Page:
It was B.B.C. Music Day in the U.K. June 15 and it was marked by the unveiling of multiple Blue Plaques at places with musical significance.

The Blue Plaque have been used in Britain since the mid-1800s to denote the locations of significant events in the lives of the famous and influential. The Liverpool childhood homes of John Lennon and Paul McCartney, and the London flat lived in by Jimi Hendrix (previously occupied by composer Handel), are just some of the buildings marked in this way, and the Handel and Hendrix house even has its own tourism organisation: HandelHendrix.org!

David Bowie

The system has recently been expanded, but BBC English Regions controller David Holdsworth says: “It is hugely prestigious to receive a British Plaque Trust Blue Plaque, usually only around two are awarded each year. To mark BBC Music Day across BBC Local Radio with 47 blue plaques is a fitting way to commemorate our listeners’ passion and pride for where they live and to celebrate our musical heritage.”

For rock fans, Led Zeppelin are honored with two plaques including the location of their debut performance and the birthplace of John Bonham while three revolve around David Bowie. He has been honoured with three plaques: in Soho, central London; Maidstone, Kent; and Hull.

Soho’s Trident Studios wasn’t just about Bowie, though. It shut its doors in 1981, after recording some of the biggest names in music including the Bee Gees, the Rolling Stones, Queen, Lou Reed and Frank Zappa; The Beatles recorded “Hey Jude” there in 1968.

The Trident Studios plaque was unveiled by Billy Bragg, and Bowie’s lifelong friend, painter and designer George Underwood.

Bragg said: “David Bowie was the greatest of the London boys that came out of the 60s. In 1971 he turned into something strange and curious – Ziggy Stardust. It’s great to commemorate this spot with a blue plaque, so that everyone who loves these records can gaze up in wonder at Trident Studios.”

In Hull, the task fell to Spiders from Mars drummer Mick “Woody” Woodmansey, who said he was “so proud” to be unveiling the plaque in this year’s City of Culture.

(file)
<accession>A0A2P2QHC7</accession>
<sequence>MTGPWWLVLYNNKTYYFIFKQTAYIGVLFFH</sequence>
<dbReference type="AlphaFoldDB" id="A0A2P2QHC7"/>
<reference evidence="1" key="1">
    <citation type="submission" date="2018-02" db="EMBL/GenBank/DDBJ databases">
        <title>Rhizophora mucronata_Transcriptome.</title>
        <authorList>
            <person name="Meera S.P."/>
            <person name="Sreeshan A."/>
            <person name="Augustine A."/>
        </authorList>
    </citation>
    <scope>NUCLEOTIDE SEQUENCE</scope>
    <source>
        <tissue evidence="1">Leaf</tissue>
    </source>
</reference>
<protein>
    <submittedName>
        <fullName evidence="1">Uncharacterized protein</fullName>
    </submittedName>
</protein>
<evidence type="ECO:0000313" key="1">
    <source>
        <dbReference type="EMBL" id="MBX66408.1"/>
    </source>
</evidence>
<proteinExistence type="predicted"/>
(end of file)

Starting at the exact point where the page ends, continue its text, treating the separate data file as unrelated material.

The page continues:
“The only downside is that Mick and Trevor couldn’t be standing here with me,” he said of his fellow bandmates. “We set off from Paragon station on lots of trips. I first met Mick here in 1968, I think it was. We hit it off, we formed a band, and … Bowie was smart enough to pick three lads from Hull to help him create what’s become one of his most iconic periods of music.”

Heddon Street in central London, where Bowie was photographed for the Ziggy Stardust cover, already has its own plaque.

Just some of the new Blue Plaques are at:

Fox and Hounds Pub, Caversham – Venue of the only performance of John Lennon and Paul McCartney as The Nerk Twins on April 23, 1960.

Mayfair Ballroom, Newcastle – Location of Led Zeppelin’s U.K. debut on October 4, 1968.

84 Birchfield Road, Headless Cross – Birthplace of John Bonham.

Trident Studios, London – Studio where David Bowie recorded many of his albums.

Royal Star Arcade, Maidstone – Location where The Manish Boys (including David Bowie) played.

Hull Paragon Station, Hull, Yorkshire – Train station used frequently by the Spiders From Mars (Mick Ronson, Trevor Bolder, Mick “Woody” Woodmansey).

Royal British Legion, Gloucester – Plaque saluting John Entwistle.

Cambridge School of Art, Anglia Ruskin University – Location where Pink Floyd’s Syd Barrett went to art school.

Other plaques mark Steve Marriott’s old Essex residence, Sandy Denny’s final performance, “Britain’s Best Small Venue” (NME) at the fabulous Norwich Arts Centre, and at Port Vale Football Club – in remembrance of Lemmy, as the team’s theme is Motorhead’s “Ace Of Spades”! Lemmy and Co notably played the Heavy Metal show at Vale Park in 1981 (support from Ozzy Osbourne, Triumph, Mahogany Rush), which has became legendary.